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Publication numberUS20050159165 A1
Publication typeApplication
Application numberUS 10/758,374
Publication dateJul 21, 2005
Filing dateJan 15, 2004
Priority dateJan 15, 2004
Also published asUS7450948
Publication number10758374, 758374, US 2005/0159165 A1, US 2005/159165 A1, US 20050159165 A1, US 20050159165A1, US 2005159165 A1, US 2005159165A1, US-A1-20050159165, US-A1-2005159165, US2005/0159165A1, US2005/159165A1, US20050159165 A1, US20050159165A1, US2005159165 A1, US2005159165A1
InventorsYiannis Argyropoulos, Ramzi Barghouthi, Ayman Mostafa
Original AssigneeYiannis Argyropoulos, Ramzi Barghouthi, Ayman Mostafa
Export CitationBiBTeX, EndNote, RefMan
External Links: USPTO, USPTO Assignment, Espacenet
Method and apparatus for use in provisioning resources for a backhaul link
US 20050159165 A1
Abstract
Determining the amount of resources that needs to be provisioned for a wired backhaul link of a wireless network using a probabilistic approach that makes the determination based at least in part on the type of coding scheme selection algorithm used to encode data transmitted by the transceiver to the wireless device over the air interface of the wireless network. Because the type of coding algorithm used depends on the amount of traffic at the air interface, variations in the coding algorithms used over a given period of time can be used to accurately determine the amount of bandwidth or resources that will be required on the backhaul link. Consequently, the amount of resources that should be provisioned for the backhaul link can be accurately determined.
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Claims(22)
1. An apparatus for determining an amount of resources to be provisioned for a wired communication link of a wireless network, the apparatus comprising:
first logic configured to receive and store information relating to a type of coding algorithm used to encode data communicated between a wireless network transmitter and a wireless device; and
second logic configured to process the information relating to the coding algorithm used to determine a probability that a given amount of resources will need to be provisioned for the wired communication link.
2. The apparatus of claim 1, wherein the second logic uses a convolution algorithm to process the information relating to the coding algorithm being used to determine said probability.
3. The apparatus of claim 1, wherein the second logic uses a central-limit theorem algorithm to process the information relating to the coding algorithm being used to determine said probability.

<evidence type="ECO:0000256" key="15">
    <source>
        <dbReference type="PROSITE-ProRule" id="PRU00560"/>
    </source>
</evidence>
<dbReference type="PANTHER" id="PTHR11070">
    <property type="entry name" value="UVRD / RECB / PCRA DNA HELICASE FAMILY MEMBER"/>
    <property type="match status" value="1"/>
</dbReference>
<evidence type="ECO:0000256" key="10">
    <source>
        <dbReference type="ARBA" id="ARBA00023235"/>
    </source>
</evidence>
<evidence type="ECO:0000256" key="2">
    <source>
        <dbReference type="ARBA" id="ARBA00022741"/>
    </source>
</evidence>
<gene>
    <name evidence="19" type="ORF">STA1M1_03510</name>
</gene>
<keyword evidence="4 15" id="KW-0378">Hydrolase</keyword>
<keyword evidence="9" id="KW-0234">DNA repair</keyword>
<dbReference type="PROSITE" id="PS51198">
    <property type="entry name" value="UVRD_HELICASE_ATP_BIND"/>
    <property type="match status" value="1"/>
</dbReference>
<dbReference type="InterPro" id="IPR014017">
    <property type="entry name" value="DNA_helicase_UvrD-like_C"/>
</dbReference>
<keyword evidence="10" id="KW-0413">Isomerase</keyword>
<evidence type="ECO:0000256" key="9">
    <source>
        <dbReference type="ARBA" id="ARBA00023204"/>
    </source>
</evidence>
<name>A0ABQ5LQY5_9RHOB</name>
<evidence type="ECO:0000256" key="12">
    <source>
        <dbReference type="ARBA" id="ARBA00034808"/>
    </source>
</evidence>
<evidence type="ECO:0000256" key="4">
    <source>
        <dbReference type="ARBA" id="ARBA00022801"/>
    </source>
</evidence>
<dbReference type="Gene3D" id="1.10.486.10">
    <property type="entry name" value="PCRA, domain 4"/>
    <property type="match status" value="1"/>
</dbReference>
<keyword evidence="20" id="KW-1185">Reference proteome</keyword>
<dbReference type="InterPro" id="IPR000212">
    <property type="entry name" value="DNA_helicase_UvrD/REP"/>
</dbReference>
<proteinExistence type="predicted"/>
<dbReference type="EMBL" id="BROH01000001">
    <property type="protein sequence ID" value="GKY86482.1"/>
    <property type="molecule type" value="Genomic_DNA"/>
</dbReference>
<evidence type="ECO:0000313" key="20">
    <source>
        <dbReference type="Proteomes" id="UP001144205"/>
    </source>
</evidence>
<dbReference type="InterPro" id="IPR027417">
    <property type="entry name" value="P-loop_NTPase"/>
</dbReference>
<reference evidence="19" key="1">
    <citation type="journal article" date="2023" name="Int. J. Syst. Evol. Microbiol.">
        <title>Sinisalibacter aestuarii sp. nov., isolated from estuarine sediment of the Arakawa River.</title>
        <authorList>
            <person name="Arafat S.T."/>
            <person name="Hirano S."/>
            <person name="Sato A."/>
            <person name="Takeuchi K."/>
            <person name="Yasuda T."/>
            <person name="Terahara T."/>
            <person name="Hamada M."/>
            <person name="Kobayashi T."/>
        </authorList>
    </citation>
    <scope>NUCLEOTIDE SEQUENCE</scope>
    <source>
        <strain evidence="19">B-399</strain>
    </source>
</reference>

4. The apparatus of claim 1, wherein the apparatus is a computer, the first logic being a memory element of the computer configured to store said information and the second logic being a processor of the computer programmed to process said information to determine said probability.
5. The apparatus of claim 1, wherein the transceiver is a transceiver of a base station of a wireless network, and wherein said wired communication link is an Abis link between the base station transmitter and a base station controller of the wireless network.
6. The apparatus of claim 1, wherein the wireless network is a Universal Mobile Telecommunications System (UMTS) wireless network, said wired communication link being a wired LUB link between a Node B of a UMTS network and a Radio Network Controller of the UMTS network.
7. The apparatus of claim 1, wherein the wireless network is a wireless local area network (WLAN), the transmitter being a transmitter of an access point of the wireless local area network (WLAN).
8. The apparatus of claim 1, wherein said information is obtained at the base station controller by obtaining statistics relating to different types of coding algorithms that the base station controller used over a given period of time to encode data transmitted between the transmitter and the wireless device.
9. The apparatus of claim 1, wherein said information is calculated based on the quality of the air interface between the transmitter and wireless devices.
10. A method for determining an amount of resources to be provisioned for a wired communication link of a wireless network, the method comprising:
estimating a probability that one or more coding schemes were used over a particular period of time to encode data transmitted by a transmitter of the wireless network to one or more wireless devices over an air interface of the wireless network;
based on the estimation, determining a probability distribution that a particular number of backhaul link channels are needed per air interface channel; and
based on the determination, estimating a probability that a total number of backhaul link channels need to be provisioned for all of the air interface channels.
11. A method for determining an amount of resources to be provisioned for a wired communication link of a wireless network, the method comprising:
receiving and storing information relating to a probability that one or more types of coding algorithms were used to encode data communicated between a transmitter of the wireless network and one or more wireless devices; and